Vidyakshetra Shiksha Drishti series

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One of the most important method integral to Bhartiya shiksha is samvad between acharya and shishya. The seed to any samvad is a question asked in humility, learning as the objective.

त दि दि प णि पातेन प रि पशेन सेवया ।
उपदेक नि तेजानं जा नि नसतद रशि नः ॥
(Bhagavad Gita 4.34)

Bhagavad Gita, Puranas and Upanishads are all based on the principle of samvad.

Just around the time we closed our last academic year, in the month of March, I completed Valmiki Ramayana in my class. It was an immensely gratifying experience, thanks to Maharishi Valmiki, Lord Rama and my class children who asked many deep questions.

One such question came from a student while narrating Yuddhakanda. During the pattabhishekam (coronation) of Sri Rama, upon Indra’s (the king of demigods) suggestion, Vayu (wind god) gives an exquisitely bejewelled pearl necklace to Lord Rama, who hands it over to mother Sita. Mother Sita turns towards Hanuman and gifts the same necklace right in front of Indra and wind god to Hanuman. The student asked if Indra or the wind god didn’t feel bad that their precious gift was not retained by Sita and given away by Sita to Hanuman?

In today’s context, this is a very pertinent question. At a gross level it does look like an offense and most of us in this situation would probably feel offended too. On the contrary Indra and the wind god felt extremely happy and elated seeing Vaidehi (mother Sita) give the necklace to Hanuman.

There are two key points that need to be discussed regarding this question-

Today, if we don’t like a gift or we don’t want it, we pass it forward to someone else. Secondly our reactions to being happy or not is defined by others’ actions. Ramayana wants us to look at the subtle aspects of this katha and learn a life lesson in vyavahara.

Indra who is the king of the demigods, understands what position Hanuman plays in the life of mother Sita. It’s Hanuman who got the message of Lord Rama to Sita in Ashoka vatika, when she had lost all hopes and was being tormented by Ravana for months. It was again Hanuman who got her the news of the victory of Lord Rama over Ravana. Hence, Indra also knows Sita would like to give Hanuman the most precious thing she has and witnessing Sita give the necklace was a matter of great pride for Indra and Vayu devata.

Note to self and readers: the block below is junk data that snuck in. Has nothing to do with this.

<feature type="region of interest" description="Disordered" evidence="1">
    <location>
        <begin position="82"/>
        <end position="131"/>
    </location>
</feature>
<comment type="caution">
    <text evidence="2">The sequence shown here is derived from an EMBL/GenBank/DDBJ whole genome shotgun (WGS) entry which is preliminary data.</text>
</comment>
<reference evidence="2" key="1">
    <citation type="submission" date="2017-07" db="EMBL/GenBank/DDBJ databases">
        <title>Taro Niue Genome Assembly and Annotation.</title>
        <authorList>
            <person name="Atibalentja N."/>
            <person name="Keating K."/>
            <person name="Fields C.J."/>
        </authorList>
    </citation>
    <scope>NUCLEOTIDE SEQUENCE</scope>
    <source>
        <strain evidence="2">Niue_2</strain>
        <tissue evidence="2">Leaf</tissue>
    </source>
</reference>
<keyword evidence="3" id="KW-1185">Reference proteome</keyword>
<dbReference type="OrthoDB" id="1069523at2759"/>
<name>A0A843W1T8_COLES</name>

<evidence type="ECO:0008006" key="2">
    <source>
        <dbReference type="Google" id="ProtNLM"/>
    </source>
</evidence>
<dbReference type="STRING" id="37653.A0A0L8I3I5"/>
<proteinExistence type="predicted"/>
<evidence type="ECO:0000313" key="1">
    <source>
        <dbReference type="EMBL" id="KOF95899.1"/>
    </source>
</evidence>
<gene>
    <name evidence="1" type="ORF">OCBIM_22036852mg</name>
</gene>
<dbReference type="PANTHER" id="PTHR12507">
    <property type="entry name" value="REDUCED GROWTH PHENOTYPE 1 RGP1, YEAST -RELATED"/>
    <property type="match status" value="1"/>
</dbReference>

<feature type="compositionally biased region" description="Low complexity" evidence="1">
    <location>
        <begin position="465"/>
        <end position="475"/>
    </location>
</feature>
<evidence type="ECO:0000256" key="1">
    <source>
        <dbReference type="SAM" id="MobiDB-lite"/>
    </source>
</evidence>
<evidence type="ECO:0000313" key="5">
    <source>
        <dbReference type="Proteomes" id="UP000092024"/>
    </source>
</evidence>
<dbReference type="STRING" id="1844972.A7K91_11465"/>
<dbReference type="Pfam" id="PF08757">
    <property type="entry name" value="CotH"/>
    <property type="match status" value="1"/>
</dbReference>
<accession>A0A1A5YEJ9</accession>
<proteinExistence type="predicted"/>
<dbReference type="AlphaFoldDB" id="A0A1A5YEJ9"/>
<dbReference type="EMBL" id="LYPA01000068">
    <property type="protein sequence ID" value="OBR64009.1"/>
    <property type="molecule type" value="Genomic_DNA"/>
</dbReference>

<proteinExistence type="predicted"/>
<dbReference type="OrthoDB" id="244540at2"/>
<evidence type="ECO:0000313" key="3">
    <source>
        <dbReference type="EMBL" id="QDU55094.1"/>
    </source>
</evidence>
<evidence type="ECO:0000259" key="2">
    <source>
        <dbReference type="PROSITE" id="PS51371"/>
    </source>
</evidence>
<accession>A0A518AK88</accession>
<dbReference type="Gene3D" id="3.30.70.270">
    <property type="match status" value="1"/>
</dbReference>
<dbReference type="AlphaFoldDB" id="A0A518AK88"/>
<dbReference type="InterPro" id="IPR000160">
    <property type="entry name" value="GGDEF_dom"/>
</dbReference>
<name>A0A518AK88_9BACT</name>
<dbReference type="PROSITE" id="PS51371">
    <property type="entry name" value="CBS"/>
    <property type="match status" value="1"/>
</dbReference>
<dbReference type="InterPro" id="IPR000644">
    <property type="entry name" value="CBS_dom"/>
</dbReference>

From another perspective, once a gift is given, it no longer belongs to the giver. Indra has already gifted the necklace, so logically it no longer belongs to him anymore. Secondly, what will he gain by reacting to the act of mother Sita giving the necklace to Hanuman? It is a sign of maturity to not connect one’s self-respect (maan-apamaan) with other’s acts- this deep understanding was once the bedrock of our social fabric. Hence, for example, in the bygone days, when a sva-paaki (one who eats self-cooked food only) visits someone, the host would be pleased to serve him by providing him a place to cook and provide him with ingredients for the same. It would not affect the self respect of the host, on the contrary he would be pleased to serve him in a way that pleases the guest the most, because the host had the understanding that his guest’s practice was sacred to him and an important element in his progressive journey of life. It had no connection whatsoever with the self-respect of the host. This inclusion and respect for others’ practices were an indication of a very mature society and this maturity was and always has been the strength of Bharat.

Both these virtues of giving the best that we have and not reacting to others require us to be deeply satisfied in our core, to have trust in the principle of karma and have control over our anartha of anger. Developing these virtues require us to work with the children in developing their ananda maya, vigyana maya and manomaya koshas and this is an integral part of our curriculum at Vidyakshetra – through such rich stories from our itihaasas such as Ramayana and Mahabharata, stories of exemplary kings and kingdoms of erstwhile Bharat, through samvaad with children and through our pedagogical principles intertwined in the lesson plans.

Being Bharatvasis, we must know our history and pass it onto our children. Urging all the parents to read Valmiki Ramayana at home daily along with all the family members.

Jai Sri Ram!

In your service
Muneet dhiman

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